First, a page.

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I'm learning projective geometry and need help with the following problem :

Consider three distinct "points" of the projective space $\mathbb R P^1$, that is three distinct lines $l_1, l_2, l_3$ of $R^2 -\{0\}$ (the plane minus $0$). $(1)$ Show that we can choose homogeneous coordinates $[X_1 : X_2], [Y_1:Y_2]$ and $[Z_1:Z_2]$ for $l_i, i = 1, 2, 3$ such that

$$Z_1 = X_1 + Y_1, \quad Z_2 = X_2 + Y_2.$$

$(2)$ Find such coordinates for the lines $l_1 : -x+2y=0, \, l_2 = 2x+y = 0, \, l_3 : 5x-3y = 0.$

I'm sorry for the lack of effort on my part but I was not able to do much with this problem. I did go back several times through my notes but I don't know where to start here. Any help would be appreciated.

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A given line $l_1$ in $\mathbb{RP}^1$ can be specified by any homogeneous coordinate $[\lambda_1 X_1 : \lambda_1 X_2]$, with $\lambda_1$ nonzero. So the desired condition amounts to finding $\lambda_1,\lambda_2$, and $\lambda_3$ so that

$$ X_1 \lambda_1 + Y_1 \lambda_2 = Z_1 \lambda_3 \\ X_2 \lambda_1 + Y_2 \lambda_2 = Z_2 \lambda_3 $$

In other words, your problem amounts to solving a system of linear equations.


I'll take things a bit farther. If we let

$$ A= \begin{bmatrix} X_1 & Y_1\\ X_2 & Y_2 \end{bmatrix}, \quad x=\begin{bmatrix} \lambda_1 \\ \lambda_2 \end{bmatrix}, \quad b=\begin{bmatrix} Z_1 \\ Z_2 \end{bmatrix} $$

then the linear equation $Ax=b$ has a unique solution (why?) and yields a solution to your problem (why?).

Let me know if you'd like any further comments.

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  • $\begingroup$ Thank you very much for your answer. I'm still having difficulties to understand the theory of projective geometry and homogeneous coordinates but I get some intuition behind your answer. I think there is a small typo in the second row of the system of equations, it should be $Y_2 \lambda_2$. The homogeneous coordinates $[X_1 : X_2]$ correspond to a point on the line $\mathscr l_1$, right? So for the second question I could choose $[X_1 : X_2] = [2 : 1], [Y_1 : Y_2] = [1 : -2]$ and $[Z_1 : Z_2] = [3 : 5]$. Then set up the system of equations and solve for $\lambda_i$. Is that correct? $\endgroup$ – user347616 Jun 7 '17 at 17:31
  • $\begingroup$ Yep that's correct! Typo fixed. $\endgroup$ – Max Jun 7 '17 at 17:58
  • $\begingroup$ Ok, great! The only part which is not $100$% clear to me is for question $(1)$. Do I need to prove that the system you wrote always have a solution? Since we are not given any specific points in $(1)$ I don't know how to demonstrate this property. $\endgroup$ – user347616 Jun 7 '17 at 18:17
  • $\begingroup$ Sure, what do you know about when linear systems have solutions? $\endgroup$ – Max Jun 7 '17 at 18:24
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    $\begingroup$ That's the right idea. Try thinking about it in terms of linearly independent vectors. $\endgroup$ – Max Jun 7 '17 at 18:40
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OK, if you wish one more answer....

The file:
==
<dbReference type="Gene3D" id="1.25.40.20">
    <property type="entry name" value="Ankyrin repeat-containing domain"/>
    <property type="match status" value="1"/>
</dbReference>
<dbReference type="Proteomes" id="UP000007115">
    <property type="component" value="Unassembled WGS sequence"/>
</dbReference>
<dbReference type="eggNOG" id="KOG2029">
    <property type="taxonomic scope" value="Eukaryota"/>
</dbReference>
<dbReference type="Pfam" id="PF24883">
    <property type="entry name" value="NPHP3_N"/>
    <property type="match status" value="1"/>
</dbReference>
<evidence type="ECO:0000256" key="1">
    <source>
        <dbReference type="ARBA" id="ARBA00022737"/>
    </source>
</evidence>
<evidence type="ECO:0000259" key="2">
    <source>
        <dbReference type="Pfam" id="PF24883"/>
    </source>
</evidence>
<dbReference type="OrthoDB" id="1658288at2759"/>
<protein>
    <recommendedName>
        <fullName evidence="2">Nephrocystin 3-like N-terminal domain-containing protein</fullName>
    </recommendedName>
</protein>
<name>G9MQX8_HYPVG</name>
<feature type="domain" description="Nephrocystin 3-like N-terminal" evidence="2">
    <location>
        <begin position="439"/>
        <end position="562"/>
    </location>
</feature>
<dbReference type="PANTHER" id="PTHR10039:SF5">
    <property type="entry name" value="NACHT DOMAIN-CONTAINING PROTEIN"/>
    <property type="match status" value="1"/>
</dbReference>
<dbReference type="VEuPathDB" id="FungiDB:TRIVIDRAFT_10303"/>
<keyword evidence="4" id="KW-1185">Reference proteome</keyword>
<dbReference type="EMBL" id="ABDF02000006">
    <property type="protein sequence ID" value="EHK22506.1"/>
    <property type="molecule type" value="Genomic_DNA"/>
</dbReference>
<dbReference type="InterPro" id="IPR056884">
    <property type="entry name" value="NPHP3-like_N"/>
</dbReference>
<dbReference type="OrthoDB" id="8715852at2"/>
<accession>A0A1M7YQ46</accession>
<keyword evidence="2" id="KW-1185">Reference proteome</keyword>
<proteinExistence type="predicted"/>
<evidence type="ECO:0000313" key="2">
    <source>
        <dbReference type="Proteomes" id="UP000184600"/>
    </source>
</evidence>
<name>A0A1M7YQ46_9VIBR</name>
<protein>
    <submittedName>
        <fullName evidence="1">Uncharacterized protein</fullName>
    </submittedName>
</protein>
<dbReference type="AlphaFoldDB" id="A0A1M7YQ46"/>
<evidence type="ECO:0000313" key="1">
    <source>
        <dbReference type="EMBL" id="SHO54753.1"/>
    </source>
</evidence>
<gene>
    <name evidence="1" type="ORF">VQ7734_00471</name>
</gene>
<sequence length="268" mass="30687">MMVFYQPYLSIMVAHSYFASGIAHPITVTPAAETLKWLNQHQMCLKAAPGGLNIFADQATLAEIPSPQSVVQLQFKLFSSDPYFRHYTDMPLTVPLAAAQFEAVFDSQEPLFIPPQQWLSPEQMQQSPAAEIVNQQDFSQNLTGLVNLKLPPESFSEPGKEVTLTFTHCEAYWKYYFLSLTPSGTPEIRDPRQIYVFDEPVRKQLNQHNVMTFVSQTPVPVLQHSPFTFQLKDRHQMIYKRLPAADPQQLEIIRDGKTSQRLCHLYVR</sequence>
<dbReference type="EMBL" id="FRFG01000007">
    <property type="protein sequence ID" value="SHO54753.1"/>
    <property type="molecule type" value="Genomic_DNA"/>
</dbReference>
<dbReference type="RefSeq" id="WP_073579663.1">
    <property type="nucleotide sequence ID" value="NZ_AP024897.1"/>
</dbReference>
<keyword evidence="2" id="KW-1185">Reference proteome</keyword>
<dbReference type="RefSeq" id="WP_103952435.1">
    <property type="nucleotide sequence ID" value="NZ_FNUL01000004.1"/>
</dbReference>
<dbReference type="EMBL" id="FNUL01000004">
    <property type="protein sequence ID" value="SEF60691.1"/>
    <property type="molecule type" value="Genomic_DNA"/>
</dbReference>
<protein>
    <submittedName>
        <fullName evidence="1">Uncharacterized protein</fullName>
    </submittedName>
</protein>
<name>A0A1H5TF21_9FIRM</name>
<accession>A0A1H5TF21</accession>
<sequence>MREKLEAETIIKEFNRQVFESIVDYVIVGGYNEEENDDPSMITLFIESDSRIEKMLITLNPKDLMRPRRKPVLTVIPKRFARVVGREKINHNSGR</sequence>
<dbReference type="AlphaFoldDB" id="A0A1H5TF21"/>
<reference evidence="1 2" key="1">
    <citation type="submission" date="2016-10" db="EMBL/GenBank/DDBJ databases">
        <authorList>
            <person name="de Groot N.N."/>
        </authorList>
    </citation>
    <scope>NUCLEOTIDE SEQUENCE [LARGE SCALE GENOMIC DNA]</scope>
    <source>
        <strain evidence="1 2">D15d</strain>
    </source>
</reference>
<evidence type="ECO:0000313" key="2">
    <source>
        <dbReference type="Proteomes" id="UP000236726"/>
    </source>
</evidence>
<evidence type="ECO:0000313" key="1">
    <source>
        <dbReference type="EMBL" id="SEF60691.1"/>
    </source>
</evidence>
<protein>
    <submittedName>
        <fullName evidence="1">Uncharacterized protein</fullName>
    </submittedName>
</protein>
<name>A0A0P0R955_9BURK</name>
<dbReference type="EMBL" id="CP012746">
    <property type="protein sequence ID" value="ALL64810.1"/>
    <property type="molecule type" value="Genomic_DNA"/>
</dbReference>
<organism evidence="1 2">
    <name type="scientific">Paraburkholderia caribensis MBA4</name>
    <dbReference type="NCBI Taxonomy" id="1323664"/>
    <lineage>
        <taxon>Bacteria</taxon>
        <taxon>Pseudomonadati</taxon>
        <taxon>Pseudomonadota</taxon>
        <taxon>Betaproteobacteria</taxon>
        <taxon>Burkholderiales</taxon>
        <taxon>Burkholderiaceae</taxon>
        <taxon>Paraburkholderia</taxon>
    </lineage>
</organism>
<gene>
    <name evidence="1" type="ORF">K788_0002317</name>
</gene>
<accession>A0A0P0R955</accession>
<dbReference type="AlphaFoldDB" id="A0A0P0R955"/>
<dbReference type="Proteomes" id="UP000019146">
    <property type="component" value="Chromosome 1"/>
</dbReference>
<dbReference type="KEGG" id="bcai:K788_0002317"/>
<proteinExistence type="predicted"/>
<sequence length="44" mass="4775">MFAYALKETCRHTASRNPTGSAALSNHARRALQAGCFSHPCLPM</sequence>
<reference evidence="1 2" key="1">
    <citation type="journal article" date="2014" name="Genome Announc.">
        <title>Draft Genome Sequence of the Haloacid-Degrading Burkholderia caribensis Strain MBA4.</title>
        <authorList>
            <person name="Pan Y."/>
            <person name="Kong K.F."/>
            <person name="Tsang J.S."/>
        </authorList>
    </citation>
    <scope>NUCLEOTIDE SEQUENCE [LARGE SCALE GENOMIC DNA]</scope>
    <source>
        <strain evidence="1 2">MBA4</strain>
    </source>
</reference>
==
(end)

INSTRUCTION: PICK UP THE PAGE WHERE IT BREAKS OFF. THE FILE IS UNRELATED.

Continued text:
The homogeneous coordinates of a point $\mathscr l$ of the projective space $\Bbb RP_1$ are given by a pair $[T_1:T_2]$ of real numbers, such that not both $T_1$ and $T_2$ are zero. Moreover, if we multiply both $T_1$ and $T_2$ by any non-zero real number $\lambda$ then we obtain the homogeneous coordinates $[\lambda T_1: \lambda T_2]$ of the same point $\mathscr l$. This is all that you need to solve your problem, :-) so let’s start.

(1) Assume that we have three distinct points $\mathscr l_1$, $\mathscr l_2$, and $\mathscr l_3$ of $\Bbb RP_1$. Let the point $\mathscr l_1$ is given to us by its homogeneous coordinates $[x_1:x_2]$, the point $\mathscr l_2$ by $[y_1:y_2]$, and the point $\mathscr l_2$ by $[z_1:z_2]$. So we have to show that there exist non-zero real numbers $\lambda_1$, $\lambda_2$, and $\lambda_3$ such that

$$X_1=\lambda_1 x_1\mbox{, } X_2=\lambda_1 x_2,$$

$$Y_1=\lambda_2 y_1\mbox{, } Y_2=\lambda_2 y_2,$$

$$Z_1=\lambda_3 z_1\mbox{, } Z_2=\lambda_3 z_2,$$

$$Z_1=X_1+Y_1\mbox{, and } Z_2=X_2+Y_2.$$

Thus we have to show that this system of equations has a solution. This means that there exist non-zero real numbers $\lambda_1$, $\lambda_2$, and $\lambda_3$ such that

$$\lambda_1 x_1+\lambda_2 y_1-\lambda_3 z_1=0$$ $$\mbox{and}$$ $$\lambda_1 x_2+\lambda_2 y_2-\lambda_3 z_2=0.$$

We can tackle this problem as a question of solvability of a homogeneous system of linear equations, but there is a short-cut. This system means that the vector $(\lambda_1, \lambda_2,-\lambda_3)$ is orthogonal to both vectors $(x_1,y_1,z_1)$ and $(x_2,y_2,z_2)$. Such a property has their vector product

$$(x_1,y_1,z_1)\times (x_2,y_2,z_2)=\left|\begin{matrix}\bf{i} & \bf{j} & \bf{k}\\ x_1 & y_1 &z_1 \\ x_2 & y_2 &z_2 \end{matrix}\right|=(\lambda_1, \lambda_2, -\lambda_3).$$

It remains to check that $\lambda_i$’s are non-zero. This holds because the points $\mathscr l_i$ are distinct. For instance, $\lambda_1= \left|\begin{matrix} y_1 &z_1 \\ y_2 &z_2 \end{matrix}\right|=y_1z_2-y_2z_1$. If $\lambda_1$ is zero then $[y_1:y_2]z_2=[z_1:z_2]y_2$, which is impossible because points $\mathscr l_2$ and $\mathscr l_3$ are distinct.

(2) In this case we have $(x_1,y_1,z_1)=(2,-1,3)$ and $(x_2,y_2,z_2)=(1,2,5)$. Thus

$$(\lambda_1, \lambda_2, -\lambda_3)=(x_1,y_1,z_1)\times (x_2,y_2,z_2)=$$ $$ (2,-1,3)\times (1,2,5) =\left|\begin{matrix}\bf{i} & \bf{j} & \bf{k}\\ 2 & -1 & 3 \\ 1 & 2 & 5 \end{matrix}\right|=(-11,-7,6).$$

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